Why Are Dairy Queen Blizzards Served Upside Down?

Dairy Queen
Dairy Queen

It’s part lactose performance art, part boastfulness, and mostly awkward. Walk into any one of Dairy Queen’s 6000-plus U.S. locations (or up to a window) and there’s a very good chance your server will hand you a Blizzard—their soft serve treat packed with chunks of candy, cookies, baked goods, or fruit—upside-down, the spoon handle facing the floor.

A ritual since the national debut of the dessert in 1985, the eccentric hand-off has been questioned, puzzled over, and was even part of a nationwide promotion in 2016: If an employee failed to adhere to the policy, customers received a coupon for a free Blizzard. (Many outposts still offer a free Blizzard if yours isn't served upside down, but it's up to each franchise owner to determine whether or not it's a standard policy.)

If you’ve ever wondered why they do it, you can credit an obnoxious 14-year-old kid in St. Louis.

Mike Mozart via Flickr // CC BY 2.0

Like most restaurant chains, Dairy Queen has often relied on its franchisees to help shape its menu. Founded in 1940 to capitalize on the soft serve ice cream phenomenon, the brand was fortunate enough to attract the attention of St. Louis businessman Sam Temperato, who owned dozens of locations and proved to be a steady fountain of ideas. His Full Meal Deal, which packaged a burger, fries, drink, and sundae for one flat price, was a hit. So was his notion to add chili dogs to the menu's lineup.

In the 1970s, Temperato took notice of a custard stand operated by Ted Drewes Jr., a locally-owned operation that managed to hold its own against the marketing onslaught of Temperato’s Dairy Queen by peddling frozen treats Drewes referred to as “concrete,” ultra-thick shakes with bits of fruit mixed in. Drewes served them upside-down to customers to prove it wasn’t some watered-down concoction. The glob of custard was so dense it would hold the spoon in place and remain inside the serving cup.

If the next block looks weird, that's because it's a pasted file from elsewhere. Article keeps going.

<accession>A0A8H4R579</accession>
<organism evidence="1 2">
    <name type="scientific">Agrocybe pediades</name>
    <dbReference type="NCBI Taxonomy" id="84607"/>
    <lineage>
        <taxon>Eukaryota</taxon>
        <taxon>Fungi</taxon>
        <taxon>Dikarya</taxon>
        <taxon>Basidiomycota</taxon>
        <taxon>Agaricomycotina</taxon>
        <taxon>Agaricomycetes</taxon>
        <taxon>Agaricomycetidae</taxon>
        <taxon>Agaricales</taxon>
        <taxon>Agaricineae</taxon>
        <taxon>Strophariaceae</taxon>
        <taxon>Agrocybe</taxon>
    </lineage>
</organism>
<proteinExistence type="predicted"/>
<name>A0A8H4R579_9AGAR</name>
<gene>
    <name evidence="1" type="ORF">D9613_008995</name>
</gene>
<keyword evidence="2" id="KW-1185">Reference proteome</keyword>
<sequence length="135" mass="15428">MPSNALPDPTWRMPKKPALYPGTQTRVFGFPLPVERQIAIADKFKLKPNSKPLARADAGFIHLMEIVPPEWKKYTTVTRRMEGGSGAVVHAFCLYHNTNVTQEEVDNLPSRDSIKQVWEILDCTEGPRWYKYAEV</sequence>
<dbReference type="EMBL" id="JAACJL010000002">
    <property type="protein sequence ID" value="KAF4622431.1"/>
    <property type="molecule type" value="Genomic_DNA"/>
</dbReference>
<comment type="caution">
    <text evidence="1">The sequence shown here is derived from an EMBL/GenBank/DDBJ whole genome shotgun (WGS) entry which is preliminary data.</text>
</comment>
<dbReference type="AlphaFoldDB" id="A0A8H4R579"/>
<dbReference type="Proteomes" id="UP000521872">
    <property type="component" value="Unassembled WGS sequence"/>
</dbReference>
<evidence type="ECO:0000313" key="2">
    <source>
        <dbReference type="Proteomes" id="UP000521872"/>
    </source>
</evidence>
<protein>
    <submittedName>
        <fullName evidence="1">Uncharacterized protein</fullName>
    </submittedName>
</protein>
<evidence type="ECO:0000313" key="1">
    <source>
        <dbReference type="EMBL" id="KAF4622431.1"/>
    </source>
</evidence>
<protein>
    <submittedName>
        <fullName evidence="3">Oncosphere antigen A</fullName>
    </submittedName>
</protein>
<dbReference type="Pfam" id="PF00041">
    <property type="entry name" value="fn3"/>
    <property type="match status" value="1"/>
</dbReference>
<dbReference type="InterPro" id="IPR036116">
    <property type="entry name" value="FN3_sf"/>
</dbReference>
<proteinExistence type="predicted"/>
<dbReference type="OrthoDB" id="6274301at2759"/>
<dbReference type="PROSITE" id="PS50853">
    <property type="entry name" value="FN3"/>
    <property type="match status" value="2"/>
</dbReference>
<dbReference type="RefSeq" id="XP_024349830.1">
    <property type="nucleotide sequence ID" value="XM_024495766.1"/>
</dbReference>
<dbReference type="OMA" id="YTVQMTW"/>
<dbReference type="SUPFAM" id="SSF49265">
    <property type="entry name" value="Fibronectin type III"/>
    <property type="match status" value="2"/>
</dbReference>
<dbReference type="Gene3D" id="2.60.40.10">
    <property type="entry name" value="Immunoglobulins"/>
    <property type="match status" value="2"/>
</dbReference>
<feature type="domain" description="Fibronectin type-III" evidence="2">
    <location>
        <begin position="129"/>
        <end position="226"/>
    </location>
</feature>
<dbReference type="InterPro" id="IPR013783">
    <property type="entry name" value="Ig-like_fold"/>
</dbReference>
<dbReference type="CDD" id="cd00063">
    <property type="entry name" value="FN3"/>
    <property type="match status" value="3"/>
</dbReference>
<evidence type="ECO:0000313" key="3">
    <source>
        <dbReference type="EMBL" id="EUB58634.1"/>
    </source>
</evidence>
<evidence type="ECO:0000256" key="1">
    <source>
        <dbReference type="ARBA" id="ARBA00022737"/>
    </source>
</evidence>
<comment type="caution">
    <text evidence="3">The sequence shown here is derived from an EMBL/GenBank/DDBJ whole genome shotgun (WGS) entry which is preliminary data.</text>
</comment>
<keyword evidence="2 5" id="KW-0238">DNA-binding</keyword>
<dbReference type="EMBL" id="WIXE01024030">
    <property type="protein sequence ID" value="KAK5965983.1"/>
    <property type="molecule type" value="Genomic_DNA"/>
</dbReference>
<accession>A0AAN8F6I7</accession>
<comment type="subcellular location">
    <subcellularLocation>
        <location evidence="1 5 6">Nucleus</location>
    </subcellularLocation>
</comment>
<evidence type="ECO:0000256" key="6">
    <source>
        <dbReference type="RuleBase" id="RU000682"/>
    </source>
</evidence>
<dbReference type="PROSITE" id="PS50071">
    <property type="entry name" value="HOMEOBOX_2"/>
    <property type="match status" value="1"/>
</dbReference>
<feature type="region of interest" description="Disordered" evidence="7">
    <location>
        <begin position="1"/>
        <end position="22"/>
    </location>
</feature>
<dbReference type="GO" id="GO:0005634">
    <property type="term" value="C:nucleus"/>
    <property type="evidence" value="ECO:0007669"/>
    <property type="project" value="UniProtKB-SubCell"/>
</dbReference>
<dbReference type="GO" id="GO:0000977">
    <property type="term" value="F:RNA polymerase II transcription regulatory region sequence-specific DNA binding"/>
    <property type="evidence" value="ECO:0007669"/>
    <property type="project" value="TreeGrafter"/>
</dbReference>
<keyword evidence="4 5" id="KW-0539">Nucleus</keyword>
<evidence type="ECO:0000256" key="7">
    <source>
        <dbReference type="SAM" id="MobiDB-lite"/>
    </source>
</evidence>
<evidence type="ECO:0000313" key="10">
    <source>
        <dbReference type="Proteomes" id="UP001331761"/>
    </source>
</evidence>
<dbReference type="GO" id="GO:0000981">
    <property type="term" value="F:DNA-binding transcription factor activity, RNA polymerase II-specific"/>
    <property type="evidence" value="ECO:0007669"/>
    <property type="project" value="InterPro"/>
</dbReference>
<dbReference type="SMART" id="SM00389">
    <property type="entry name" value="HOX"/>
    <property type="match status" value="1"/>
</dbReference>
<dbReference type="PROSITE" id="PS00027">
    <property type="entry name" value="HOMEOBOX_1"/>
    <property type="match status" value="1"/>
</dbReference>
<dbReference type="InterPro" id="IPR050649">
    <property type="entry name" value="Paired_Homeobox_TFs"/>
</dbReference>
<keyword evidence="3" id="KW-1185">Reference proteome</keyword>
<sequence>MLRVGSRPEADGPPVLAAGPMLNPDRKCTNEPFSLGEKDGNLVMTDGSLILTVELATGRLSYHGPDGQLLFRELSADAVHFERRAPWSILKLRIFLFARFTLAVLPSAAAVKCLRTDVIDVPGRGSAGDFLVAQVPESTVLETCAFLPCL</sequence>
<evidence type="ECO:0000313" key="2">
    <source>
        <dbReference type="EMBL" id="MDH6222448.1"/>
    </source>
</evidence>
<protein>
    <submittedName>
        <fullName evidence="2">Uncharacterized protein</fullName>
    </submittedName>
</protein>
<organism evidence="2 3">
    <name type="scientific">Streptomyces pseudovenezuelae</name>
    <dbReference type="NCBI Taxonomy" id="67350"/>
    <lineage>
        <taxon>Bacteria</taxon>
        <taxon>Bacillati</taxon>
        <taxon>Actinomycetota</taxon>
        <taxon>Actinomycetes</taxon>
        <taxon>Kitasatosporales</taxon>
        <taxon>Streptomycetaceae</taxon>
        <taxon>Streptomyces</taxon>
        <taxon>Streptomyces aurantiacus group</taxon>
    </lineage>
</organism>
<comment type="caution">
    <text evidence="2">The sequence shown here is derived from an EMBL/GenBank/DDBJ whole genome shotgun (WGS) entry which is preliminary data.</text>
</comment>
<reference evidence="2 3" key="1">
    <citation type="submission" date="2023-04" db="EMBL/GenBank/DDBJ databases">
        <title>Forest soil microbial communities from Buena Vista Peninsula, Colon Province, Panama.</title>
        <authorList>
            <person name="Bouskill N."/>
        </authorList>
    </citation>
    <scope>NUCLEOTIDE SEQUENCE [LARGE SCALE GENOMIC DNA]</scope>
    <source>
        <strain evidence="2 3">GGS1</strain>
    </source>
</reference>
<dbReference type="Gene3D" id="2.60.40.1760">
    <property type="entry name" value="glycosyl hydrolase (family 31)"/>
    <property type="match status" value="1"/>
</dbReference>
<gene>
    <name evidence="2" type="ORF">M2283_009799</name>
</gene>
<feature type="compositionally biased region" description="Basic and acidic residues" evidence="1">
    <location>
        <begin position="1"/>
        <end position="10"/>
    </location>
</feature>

That finishing touch was the result of a run-in Drewes had with 14-year-old customer Steve Gamber back in 1959. Gamber had been biking to Drewes’s stand for a sandwich and chocolate malt nearly every day. Each time, he’d demand Drewes make the malt thicker.

Finally, "just to shut me up," Gamber recalled, Drewes handed him a malt so solid he could turn it upside down without risking spillage. “Is that thick enough for you?” Drewes asked.

This practice did not escape the attention of Temperato, who went to Dairy Queen executives in 1983 with the idea for a soft serve concoction made with fruit or crunched-up candy bar chunks, a practice he had seen in another local stand called Huckleberry’s. (Drewes refused to use candy in his custards.) After executives visited St. Louis and saw the lines at Drewes’s locations, they signed off on the Blizzard, using a trademarked name they had owned since the 1950s.

Dairy Queen owner Warren Buffett marvels at the Blizzard's gravity-defying properties. Photo courtesy of Getty Images.

At the time, the thought of candy mixed with soft serve was a novel concept, and not one that was met with total enthusiasm. Mars, which owns the M&Ms and Snickers candy brands, refused to ship Dairy Queen broken-up pieces for the Blizzard; so did Oreo. But once Dairy Queen rang up sales of nearly 100 million Blizzards in 1985 alone, the brands had a change of heart. Blizzards have been a staple of Dairy Queen’s menu ever since.

Temperato, who freely admitted the inspiration he derived from both Drewes and Huckleberry’s, was showered with praise for boosting company revenues by 15 to 17 percent. The McDonald's McFlurry and Friendly’s Cyclone followed, both attempting to capitalize on the frozen phenomenon. But only the Blizzard—born of "concrete" custard—is served upside down.

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Fuel Your Cold Brew Obsession With This Elegant, Efficient Coffee Maker

Brrrewer
Brrrewer

The sun is scorching, the days are endless, and the gentle clinking of ice cubes in a glass of cold brew coffee sounds like chimes at the gates of heaven itself.

A beverage so divine deserves to be created by a machine to match, right? Meet Brrrewer, a coffee maker that will provide you with the smoothest, sweetest, richest cold brew coffee you’ve ever had—and it’ll do it in just four hours.